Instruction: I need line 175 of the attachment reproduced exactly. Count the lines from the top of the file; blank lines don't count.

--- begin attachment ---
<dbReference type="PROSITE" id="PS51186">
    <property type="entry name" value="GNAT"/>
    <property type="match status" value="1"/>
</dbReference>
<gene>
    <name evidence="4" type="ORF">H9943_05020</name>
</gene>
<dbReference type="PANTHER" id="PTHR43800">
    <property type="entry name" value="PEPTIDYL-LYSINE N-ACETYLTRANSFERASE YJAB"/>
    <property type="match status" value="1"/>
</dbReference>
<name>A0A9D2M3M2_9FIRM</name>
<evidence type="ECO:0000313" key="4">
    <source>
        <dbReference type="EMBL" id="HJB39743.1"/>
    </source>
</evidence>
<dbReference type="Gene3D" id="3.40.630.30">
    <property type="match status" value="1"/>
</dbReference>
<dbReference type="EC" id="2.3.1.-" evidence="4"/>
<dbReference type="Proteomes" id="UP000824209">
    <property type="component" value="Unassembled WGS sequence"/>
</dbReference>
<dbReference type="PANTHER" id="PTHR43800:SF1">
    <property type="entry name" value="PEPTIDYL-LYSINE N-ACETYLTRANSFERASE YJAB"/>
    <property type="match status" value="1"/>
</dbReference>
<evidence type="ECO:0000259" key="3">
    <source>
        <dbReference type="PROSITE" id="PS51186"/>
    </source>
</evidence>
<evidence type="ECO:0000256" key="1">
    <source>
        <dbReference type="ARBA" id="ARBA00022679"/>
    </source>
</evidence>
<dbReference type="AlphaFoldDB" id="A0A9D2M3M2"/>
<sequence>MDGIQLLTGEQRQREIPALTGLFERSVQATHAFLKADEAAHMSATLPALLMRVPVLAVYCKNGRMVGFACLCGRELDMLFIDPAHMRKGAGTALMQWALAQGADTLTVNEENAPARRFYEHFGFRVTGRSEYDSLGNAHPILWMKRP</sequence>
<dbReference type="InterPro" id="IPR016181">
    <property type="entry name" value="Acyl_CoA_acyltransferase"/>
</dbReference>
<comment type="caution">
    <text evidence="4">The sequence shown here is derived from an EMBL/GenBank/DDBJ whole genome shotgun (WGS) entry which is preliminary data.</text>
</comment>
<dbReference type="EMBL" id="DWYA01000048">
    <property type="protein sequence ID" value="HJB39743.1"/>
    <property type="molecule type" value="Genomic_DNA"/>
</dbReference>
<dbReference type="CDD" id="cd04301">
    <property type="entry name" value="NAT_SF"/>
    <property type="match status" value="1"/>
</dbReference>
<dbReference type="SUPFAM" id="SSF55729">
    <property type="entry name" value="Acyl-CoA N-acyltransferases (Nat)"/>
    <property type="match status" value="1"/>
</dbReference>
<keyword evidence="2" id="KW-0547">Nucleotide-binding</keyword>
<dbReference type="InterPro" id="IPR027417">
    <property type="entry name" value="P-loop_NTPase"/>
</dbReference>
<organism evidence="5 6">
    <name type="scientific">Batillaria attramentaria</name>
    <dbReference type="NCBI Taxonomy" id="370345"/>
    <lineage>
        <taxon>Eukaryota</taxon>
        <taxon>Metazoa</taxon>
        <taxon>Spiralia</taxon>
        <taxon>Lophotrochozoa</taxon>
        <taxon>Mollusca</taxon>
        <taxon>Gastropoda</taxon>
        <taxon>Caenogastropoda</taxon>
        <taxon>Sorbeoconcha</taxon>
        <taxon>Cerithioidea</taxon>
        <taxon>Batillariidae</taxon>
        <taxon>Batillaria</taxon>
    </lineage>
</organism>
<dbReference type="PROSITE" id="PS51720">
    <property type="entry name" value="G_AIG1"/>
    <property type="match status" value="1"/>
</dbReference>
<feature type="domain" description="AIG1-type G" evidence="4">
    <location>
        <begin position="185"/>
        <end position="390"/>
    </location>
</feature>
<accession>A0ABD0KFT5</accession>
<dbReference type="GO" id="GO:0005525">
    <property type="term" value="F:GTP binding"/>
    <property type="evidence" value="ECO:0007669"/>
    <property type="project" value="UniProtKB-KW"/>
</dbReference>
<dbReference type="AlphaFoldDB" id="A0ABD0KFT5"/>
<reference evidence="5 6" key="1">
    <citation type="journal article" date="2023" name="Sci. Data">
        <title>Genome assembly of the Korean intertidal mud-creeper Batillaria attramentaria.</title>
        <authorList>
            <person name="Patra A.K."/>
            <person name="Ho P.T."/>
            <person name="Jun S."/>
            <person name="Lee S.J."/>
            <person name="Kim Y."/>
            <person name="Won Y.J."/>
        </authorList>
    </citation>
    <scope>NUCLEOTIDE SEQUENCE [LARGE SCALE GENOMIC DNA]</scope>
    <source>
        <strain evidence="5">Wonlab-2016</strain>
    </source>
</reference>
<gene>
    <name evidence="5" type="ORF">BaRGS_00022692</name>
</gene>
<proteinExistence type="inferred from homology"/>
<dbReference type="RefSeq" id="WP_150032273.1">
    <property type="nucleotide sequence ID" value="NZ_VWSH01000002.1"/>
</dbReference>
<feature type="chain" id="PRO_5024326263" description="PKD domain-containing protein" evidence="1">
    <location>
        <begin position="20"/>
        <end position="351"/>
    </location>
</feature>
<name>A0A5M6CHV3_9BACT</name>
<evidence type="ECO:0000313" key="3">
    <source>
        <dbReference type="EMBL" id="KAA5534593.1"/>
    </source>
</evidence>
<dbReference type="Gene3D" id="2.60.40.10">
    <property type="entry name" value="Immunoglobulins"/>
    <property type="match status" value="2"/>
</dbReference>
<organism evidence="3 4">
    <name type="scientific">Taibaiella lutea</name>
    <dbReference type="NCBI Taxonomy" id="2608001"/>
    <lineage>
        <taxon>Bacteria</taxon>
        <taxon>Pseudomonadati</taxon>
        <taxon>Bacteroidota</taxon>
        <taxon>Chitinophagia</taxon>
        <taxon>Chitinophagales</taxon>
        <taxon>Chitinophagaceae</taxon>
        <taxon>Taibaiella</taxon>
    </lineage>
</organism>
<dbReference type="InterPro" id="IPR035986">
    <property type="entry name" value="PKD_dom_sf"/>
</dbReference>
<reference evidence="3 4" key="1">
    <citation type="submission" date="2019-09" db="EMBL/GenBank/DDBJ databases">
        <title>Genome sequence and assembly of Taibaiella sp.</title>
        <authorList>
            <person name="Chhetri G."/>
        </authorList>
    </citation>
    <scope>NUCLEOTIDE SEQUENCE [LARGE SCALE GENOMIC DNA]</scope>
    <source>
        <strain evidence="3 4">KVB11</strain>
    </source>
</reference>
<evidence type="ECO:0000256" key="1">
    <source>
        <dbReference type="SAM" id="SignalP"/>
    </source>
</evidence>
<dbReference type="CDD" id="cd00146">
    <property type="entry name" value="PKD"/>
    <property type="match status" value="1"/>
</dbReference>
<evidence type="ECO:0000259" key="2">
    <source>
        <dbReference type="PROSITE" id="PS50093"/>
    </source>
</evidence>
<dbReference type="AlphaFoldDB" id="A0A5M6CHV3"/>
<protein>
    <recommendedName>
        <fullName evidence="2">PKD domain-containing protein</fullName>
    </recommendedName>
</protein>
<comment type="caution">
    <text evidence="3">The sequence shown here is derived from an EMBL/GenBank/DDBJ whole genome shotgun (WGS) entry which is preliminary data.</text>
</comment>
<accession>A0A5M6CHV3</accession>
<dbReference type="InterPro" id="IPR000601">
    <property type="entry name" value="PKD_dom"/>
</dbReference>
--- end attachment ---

    <source>